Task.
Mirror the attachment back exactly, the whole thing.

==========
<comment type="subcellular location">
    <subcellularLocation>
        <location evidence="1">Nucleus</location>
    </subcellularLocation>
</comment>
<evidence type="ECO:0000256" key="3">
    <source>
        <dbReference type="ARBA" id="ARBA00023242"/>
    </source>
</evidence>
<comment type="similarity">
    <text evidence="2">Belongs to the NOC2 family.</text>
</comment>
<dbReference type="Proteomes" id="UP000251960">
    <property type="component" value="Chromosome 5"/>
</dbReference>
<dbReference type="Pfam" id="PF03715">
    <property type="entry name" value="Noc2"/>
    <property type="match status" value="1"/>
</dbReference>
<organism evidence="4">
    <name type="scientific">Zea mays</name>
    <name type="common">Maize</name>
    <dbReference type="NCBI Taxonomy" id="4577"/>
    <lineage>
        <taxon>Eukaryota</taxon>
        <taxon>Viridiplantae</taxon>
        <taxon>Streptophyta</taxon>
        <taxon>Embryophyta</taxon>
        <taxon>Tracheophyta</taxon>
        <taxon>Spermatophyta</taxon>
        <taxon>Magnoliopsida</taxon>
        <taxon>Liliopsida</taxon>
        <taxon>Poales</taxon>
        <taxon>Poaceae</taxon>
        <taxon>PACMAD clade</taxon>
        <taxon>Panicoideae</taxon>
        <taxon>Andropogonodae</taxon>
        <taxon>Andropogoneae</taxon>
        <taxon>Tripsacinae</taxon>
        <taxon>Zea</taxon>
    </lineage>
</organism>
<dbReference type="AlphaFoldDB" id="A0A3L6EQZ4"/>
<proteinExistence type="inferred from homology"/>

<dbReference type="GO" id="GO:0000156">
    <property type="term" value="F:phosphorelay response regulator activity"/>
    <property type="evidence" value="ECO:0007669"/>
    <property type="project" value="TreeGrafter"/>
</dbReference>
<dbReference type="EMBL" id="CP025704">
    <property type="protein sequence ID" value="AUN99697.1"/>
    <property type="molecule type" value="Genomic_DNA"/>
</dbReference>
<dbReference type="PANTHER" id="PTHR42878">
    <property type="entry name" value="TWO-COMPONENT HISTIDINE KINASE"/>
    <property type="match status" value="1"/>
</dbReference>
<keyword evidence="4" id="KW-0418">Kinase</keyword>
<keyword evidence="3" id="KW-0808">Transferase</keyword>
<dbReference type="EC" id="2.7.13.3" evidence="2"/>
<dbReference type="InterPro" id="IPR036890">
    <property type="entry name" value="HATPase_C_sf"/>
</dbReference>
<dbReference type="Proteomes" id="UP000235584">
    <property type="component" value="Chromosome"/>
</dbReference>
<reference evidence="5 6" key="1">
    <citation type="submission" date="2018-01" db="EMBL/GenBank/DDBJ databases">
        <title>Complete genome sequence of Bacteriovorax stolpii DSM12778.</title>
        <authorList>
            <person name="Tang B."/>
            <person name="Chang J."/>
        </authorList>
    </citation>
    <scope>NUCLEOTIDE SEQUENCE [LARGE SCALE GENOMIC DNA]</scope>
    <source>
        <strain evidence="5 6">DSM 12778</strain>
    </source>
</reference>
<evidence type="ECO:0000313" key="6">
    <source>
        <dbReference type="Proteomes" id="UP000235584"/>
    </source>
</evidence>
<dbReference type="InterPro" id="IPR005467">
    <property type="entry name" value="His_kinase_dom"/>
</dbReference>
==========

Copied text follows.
<comment type="subcellular location">
    <subcellularLocation>
        <location evidence="1">Nucleus</location>
    </subcellularLocation>
</comment>
<evidence type="ECO:0000256" key="3">
    <source>
        <dbReference type="ARBA" id="ARBA00023242"/>
    </source>
</evidence>
<comment type="similarity">
    <text evidence="2">Belongs to the NOC2 family.</text>
</comment>
<dbReference type="Proteomes" id="UP000251960">
    <property type="component" value="Chromosome 5"/>
</dbReference>
<dbReference type="Pfam" id="PF03715">
    <property type="entry name" value="Noc2"/>
    <property type="match status" value="1"/>
</dbReference>
<organism evidence="4">
    <name type="scientific">Zea mays</name>
    <name type="common">Maize</name>
    <dbReference type="NCBI Taxonomy" id="4577"/>
    <lineage>
        <taxon>Eukaryota</taxon>
        <taxon>Viridiplantae</taxon>
        <taxon>Streptophyta</taxon>
        <taxon>Embryophyta</taxon>
        <taxon>Tracheophyta</taxon>
        <taxon>Spermatophyta</taxon>
        <taxon>Magnoliopsida</taxon>
        <taxon>Liliopsida</taxon>
        <taxon>Poales</taxon>
        <taxon>Poaceae</taxon>
        <taxon>PACMAD clade</taxon>
        <taxon>Panicoideae</taxon>
        <taxon>Andropogonodae</taxon>
        <taxon>Andropogoneae</taxon>
        <taxon>Tripsacinae</taxon>
        <taxon>Zea</taxon>
    </lineage>
</organism>
<dbReference type="AlphaFoldDB" id="A0A3L6EQZ4"/>
<proteinExistence type="inferred from homology"/>

<dbReference type="GO" id="GO:0000156">
    <property type="term" value="F:phosphorelay response regulator activity"/>
    <property type="evidence" value="ECO:0007669"/>
    <property type="project" value="TreeGrafter"/>
</dbReference>
<dbReference type="EMBL" id="CP025704">
    <property type="protein sequence ID" value="AUN99697.1"/>
    <property type="molecule type" value="Genomic_DNA"/>
</dbReference>
<dbReference type="PANTHER" id="PTHR42878">
    <property type="entry name" value="TWO-COMPONENT HISTIDINE KINASE"/>
    <property type="match status" value="1"/>
</dbReference>
<keyword evidence="4" id="KW-0418">Kinase</keyword>
<keyword evidence="3" id="KW-0808">Transferase</keyword>
<dbReference type="EC" id="2.7.13.3" evidence="2"/>
<dbReference type="InterPro" id="IPR036890">
    <property type="entry name" value="HATPase_C_sf"/>
</dbReference>
<dbReference type="Proteomes" id="UP000235584">
    <property type="component" value="Chromosome"/>
</dbReference>
<reference evidence="5 6" key="1">
    <citation type="submission" date="2018-01" db="EMBL/GenBank/DDBJ databases">
        <title>Complete genome sequence of Bacteriovorax stolpii DSM12778.</title>
        <authorList>
            <person name="Tang B."/>
            <person name="Chang J."/>
        </authorList>
    </citation>
    <scope>NUCLEOTIDE SEQUENCE [LARGE SCALE GENOMIC DNA]</scope>
    <source>
        <strain evidence="5 6">DSM 12778</strain>
    </source>
</reference>
<evidence type="ECO:0000313" key="6">
    <source>
        <dbReference type="Proteomes" id="UP000235584"/>
    </source>
</evidence>
<dbReference type="InterPro" id="IPR005467">
    <property type="entry name" value="His_kinase_dom"/>
</dbReference>